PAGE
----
Costs: Sen. Inhofe main objection to environmental regulations is their tremendous cost; but an accurate analysis of costs and benefits are not in the book. He just claims that it would cost each U.S. household $3,100 a year, a cost that has great sticker shock, but is totally inaccurate. Dr. John Reilly, the MIT economist whose work was used to arrive at that number, has publicly criticized a Republican lobbyist for distorting his work to arrive at that inflated value. The Congressional Budget Office estimates that the cost of the cap-and-trade program by 2020 would average about $175 annually per household, and that associated savings would reduce the federal deficit by about $19 billion over the next decade. A recent report by the National Academy of Sciences details other high economic costs of inadequate environmental legislation, such as reduced streamflow, rainfall, and crop yields. Yet Congress has refused to act on the matter.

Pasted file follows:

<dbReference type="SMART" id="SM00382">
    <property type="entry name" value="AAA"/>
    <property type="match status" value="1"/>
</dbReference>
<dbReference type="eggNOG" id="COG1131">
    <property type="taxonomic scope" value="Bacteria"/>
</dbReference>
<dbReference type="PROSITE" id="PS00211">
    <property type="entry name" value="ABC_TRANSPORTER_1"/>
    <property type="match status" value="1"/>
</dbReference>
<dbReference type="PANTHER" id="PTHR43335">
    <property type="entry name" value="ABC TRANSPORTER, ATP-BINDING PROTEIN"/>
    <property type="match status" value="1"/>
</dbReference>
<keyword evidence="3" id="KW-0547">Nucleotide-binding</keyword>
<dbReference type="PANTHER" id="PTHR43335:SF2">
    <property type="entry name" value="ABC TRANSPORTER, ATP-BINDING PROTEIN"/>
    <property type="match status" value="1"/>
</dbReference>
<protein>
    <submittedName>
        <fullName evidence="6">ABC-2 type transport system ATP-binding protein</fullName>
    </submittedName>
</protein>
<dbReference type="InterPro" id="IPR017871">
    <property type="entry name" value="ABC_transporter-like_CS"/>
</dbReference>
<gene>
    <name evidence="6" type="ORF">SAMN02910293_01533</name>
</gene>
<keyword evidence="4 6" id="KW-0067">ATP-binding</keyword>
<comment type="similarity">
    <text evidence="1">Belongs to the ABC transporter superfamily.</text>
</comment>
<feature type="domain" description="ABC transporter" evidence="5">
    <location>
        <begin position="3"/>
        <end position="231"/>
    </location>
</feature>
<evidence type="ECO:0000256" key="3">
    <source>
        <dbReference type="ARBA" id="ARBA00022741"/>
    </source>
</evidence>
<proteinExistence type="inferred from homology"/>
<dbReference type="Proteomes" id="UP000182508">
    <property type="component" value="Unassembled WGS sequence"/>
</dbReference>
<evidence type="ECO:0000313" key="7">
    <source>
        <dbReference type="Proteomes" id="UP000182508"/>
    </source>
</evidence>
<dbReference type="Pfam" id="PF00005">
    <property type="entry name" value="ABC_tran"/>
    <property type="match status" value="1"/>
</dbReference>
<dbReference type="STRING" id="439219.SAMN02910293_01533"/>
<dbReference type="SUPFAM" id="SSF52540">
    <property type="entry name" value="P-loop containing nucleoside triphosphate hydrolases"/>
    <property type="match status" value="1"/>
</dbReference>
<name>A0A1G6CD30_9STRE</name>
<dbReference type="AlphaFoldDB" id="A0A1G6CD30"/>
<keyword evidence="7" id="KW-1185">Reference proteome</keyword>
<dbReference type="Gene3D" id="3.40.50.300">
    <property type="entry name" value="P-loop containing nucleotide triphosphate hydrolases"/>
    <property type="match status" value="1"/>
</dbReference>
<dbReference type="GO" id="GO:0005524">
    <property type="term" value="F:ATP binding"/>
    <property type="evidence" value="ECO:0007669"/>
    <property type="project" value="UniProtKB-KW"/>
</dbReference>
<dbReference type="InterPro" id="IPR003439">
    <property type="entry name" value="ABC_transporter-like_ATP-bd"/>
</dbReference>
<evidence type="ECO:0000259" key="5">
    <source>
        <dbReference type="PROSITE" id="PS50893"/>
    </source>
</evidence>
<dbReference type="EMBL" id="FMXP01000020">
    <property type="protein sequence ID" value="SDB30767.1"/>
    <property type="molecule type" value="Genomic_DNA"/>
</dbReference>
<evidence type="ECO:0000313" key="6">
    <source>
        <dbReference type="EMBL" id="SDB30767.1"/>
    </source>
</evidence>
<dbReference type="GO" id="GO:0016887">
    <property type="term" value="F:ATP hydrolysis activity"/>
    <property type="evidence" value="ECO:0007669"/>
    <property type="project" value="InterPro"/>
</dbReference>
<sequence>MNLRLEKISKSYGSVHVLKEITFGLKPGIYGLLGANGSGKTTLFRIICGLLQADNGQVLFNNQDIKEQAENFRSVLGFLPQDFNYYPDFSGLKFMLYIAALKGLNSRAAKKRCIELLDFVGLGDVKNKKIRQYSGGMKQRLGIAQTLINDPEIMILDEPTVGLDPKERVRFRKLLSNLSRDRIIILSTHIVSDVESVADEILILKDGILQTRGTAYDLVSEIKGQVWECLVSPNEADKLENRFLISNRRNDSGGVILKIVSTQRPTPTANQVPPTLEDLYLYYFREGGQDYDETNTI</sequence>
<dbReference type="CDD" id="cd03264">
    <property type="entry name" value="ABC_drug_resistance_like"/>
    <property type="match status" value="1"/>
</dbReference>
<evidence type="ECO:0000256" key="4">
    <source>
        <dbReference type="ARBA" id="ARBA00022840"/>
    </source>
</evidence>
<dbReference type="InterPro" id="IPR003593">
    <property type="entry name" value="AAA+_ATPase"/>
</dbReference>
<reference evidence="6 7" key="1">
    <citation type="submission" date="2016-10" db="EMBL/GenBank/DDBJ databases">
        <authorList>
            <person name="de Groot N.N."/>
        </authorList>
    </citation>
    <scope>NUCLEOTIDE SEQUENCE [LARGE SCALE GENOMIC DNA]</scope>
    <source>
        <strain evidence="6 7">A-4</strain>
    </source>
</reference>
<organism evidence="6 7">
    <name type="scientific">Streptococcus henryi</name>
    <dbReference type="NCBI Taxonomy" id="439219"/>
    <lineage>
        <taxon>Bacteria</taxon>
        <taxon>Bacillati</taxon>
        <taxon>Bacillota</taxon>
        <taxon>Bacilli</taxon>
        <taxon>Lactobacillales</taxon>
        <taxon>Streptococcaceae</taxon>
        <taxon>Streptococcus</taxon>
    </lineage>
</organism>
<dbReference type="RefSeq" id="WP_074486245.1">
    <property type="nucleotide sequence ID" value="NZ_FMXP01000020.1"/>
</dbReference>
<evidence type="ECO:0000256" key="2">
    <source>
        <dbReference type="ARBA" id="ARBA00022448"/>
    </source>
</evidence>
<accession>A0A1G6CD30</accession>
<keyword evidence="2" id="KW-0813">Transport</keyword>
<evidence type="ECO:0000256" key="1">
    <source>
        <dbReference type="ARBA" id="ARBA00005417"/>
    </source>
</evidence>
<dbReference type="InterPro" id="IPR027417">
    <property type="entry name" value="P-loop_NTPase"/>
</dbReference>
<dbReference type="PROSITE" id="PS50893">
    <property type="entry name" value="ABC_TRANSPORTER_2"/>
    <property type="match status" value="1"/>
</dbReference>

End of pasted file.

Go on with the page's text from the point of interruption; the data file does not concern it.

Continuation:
Also, Sen. Inhofe seems to have left some important items out of his balance sheet, such as the true cost of using fossil fuels. The true cost of a resource should include repairing damage caused by its use and disposing of the waste. We are in effect subsidizing the fossil fuel industry by allowing them to freely discharge their wastes into the environment. Some of the “true costs” of fossil fuel use, such as health and environmental costs can be estimated. Nicholas Stern, former chief economist of the World Bank and one of the world’s top economists, has used the results from formal economic models to examine the potential cost of failure to limit our carbon emissions. He estimates that the overall costs and risks of climate change will be equivalent to losing at least 5% of global Gross Domestic Product (GDP) each year, now and forever. If a wider range of risks and impacts is taken into account, the cost of mitigation and damages could rise to 20% of GDP or more in the future – and we would run the additional risk of an environmental catastrophe.